Giving Thanks in Spartanburg

by Dick Bourne


 

 


 

Return to the Mid-Atlantic Gateway

 

Return to Smoke Filled Rooms

 

Classic Venue: The Spartanburg Memorial Auditorium

 


 

 

The year 1976 is my favorite year ever in wrestling. I had watched wrestling off and on since 1974, and it was the 1975 Anderson Brothers vs. Wahoo McDaniel/Paul Jones "supreme sacrifice" match that got me hooked on wrestling. But 1976 just seemed to blow all other years away, at least in my wrestling recollections.

Ric Flair returned to action after recuperating from injuries in the infamous Wilmington plane crash. He plunged head long into a feud with Wahoo McDaniel over the Mid-Atlantic championship, what many consider to this day the greatest feud in Mid-Atlantic Wrestling history. Blackjack Mulligan established himself as the number one "bad guy" with his U.S. Title victory over Paul Jones, a title he would hold most of that year as well as the next. The Anderson Brothers, Rufus R. Jones, Angelo Mosca, Greg Valentine, Professor Boris Malenko and the Masked Superstar; they all made for a terrific line up of great talent, and produced some of the greatest interviews of all time, too.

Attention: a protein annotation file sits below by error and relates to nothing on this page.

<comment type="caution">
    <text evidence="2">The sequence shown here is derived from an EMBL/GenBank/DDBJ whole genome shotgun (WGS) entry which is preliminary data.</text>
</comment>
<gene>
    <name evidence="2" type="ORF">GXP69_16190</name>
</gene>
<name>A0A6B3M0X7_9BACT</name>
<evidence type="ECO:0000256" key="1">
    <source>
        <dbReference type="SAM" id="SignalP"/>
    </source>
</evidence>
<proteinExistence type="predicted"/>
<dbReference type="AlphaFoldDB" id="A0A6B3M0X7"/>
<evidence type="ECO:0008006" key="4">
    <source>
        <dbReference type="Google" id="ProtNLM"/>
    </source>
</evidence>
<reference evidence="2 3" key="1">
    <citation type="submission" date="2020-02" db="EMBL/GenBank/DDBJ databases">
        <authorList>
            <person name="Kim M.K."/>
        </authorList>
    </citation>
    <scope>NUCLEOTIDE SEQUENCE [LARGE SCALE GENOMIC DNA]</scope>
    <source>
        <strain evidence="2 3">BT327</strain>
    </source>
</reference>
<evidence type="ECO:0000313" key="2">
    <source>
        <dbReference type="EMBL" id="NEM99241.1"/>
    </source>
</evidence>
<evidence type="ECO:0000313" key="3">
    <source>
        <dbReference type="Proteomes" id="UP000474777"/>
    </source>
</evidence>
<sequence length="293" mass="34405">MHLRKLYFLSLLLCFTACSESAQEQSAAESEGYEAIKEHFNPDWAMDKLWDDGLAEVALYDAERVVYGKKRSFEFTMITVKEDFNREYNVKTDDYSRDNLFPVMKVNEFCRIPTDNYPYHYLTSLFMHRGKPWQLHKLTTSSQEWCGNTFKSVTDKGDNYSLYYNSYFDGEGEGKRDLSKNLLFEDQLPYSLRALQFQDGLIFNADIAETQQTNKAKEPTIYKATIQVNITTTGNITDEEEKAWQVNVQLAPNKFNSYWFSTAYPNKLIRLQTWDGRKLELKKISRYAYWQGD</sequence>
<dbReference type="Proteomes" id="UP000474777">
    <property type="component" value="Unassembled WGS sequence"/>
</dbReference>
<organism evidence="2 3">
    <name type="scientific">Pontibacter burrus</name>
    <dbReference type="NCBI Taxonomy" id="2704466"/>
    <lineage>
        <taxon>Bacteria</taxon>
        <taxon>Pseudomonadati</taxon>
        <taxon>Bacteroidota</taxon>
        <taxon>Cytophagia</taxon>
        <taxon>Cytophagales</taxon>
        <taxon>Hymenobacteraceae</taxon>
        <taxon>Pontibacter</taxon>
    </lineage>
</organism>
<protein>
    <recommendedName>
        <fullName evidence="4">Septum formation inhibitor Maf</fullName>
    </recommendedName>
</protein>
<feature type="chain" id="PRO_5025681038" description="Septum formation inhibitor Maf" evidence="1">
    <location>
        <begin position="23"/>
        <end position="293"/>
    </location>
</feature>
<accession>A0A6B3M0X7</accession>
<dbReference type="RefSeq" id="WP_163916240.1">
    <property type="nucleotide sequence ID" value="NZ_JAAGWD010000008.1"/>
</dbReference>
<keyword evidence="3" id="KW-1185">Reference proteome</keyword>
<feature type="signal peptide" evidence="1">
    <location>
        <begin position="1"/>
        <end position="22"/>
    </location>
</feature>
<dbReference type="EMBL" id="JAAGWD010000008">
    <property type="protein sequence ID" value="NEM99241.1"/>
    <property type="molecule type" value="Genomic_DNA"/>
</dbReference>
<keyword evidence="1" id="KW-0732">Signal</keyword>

1976 was also the year I attended my first live wrestling event. My parents were from Spartanburg, SC, and most years we would make the trip from our home in Kingsport, TN to Spartanburg to visit family at Thanksgiving. It was Thanksgiving weekend of that year that my uncle dropped off my cousin Miller and I at the Spartanburg Memorial Auditorium to witness our first live wrestling matches. Reflect on your own experience seeing wrestling live for the first time and you will understand how we felt. Saturday night in Spartanburg, and we were in heaven.